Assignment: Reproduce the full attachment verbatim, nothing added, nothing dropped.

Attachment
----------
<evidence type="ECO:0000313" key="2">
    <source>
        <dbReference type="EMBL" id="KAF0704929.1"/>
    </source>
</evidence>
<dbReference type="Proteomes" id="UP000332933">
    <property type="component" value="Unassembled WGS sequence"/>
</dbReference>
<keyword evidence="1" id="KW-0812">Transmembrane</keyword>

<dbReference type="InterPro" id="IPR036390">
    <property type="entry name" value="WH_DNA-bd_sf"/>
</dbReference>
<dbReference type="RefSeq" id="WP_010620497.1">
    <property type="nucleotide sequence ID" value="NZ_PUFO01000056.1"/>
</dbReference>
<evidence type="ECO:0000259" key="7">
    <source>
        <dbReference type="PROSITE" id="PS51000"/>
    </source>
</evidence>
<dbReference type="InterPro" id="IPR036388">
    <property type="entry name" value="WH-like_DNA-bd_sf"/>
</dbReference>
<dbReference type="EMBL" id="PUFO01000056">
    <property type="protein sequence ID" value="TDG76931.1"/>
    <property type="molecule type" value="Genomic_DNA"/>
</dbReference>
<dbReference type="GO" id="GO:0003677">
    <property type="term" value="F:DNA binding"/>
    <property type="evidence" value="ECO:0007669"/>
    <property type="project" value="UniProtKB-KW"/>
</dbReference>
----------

<evidence type="ECO:0000313" key="2">
    <source>
        <dbReference type="EMBL" id="KAF0704929.1"/>
    </source>
</evidence>
<dbReference type="Proteomes" id="UP000332933">
    <property type="component" value="Unassembled WGS sequence"/>
</dbReference>
<keyword evidence="1" id="KW-0812">Transmembrane</keyword>

<dbReference type="InterPro" id="IPR036390">
    <property type="entry name" value="WH_DNA-bd_sf"/>
</dbReference>
<dbReference type="RefSeq" id="WP_010620497.1">
    <property type="nucleotide sequence ID" value="NZ_PUFO01000056.1"/>
</dbReference>
<evidence type="ECO:0000259" key="7">
    <source>
        <dbReference type="PROSITE" id="PS51000"/>
    </source>
</evidence>
<dbReference type="InterPro" id="IPR036388">
    <property type="entry name" value="WH-like_DNA-bd_sf"/>
</dbReference>
<dbReference type="EMBL" id="PUFO01000056">
    <property type="protein sequence ID" value="TDG76931.1"/>
    <property type="molecule type" value="Genomic_DNA"/>
</dbReference>
<dbReference type="GO" id="GO:0003677">
    <property type="term" value="F:DNA binding"/>
    <property type="evidence" value="ECO:0007669"/>
    <property type="project" value="UniProtKB-KW"/>
</dbReference>